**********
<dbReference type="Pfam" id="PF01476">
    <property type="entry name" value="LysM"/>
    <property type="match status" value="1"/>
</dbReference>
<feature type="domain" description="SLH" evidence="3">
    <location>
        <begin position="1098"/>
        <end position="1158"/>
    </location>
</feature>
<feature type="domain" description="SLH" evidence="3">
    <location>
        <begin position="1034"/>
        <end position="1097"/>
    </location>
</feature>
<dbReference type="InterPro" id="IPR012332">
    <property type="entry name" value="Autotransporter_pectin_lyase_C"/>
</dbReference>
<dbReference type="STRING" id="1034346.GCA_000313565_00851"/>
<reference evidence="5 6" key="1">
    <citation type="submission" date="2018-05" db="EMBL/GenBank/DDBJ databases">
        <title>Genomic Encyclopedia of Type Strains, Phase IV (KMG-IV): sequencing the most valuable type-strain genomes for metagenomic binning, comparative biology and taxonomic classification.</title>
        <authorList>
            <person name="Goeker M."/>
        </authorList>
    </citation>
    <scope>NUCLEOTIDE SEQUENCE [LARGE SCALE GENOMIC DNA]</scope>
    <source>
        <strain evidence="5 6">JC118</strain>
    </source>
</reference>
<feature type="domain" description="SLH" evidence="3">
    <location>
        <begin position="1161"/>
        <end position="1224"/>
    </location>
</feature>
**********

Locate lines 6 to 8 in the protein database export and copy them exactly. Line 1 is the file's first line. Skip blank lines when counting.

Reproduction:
    <location>
        <begin position="1098"/>
        <end position="1158"/>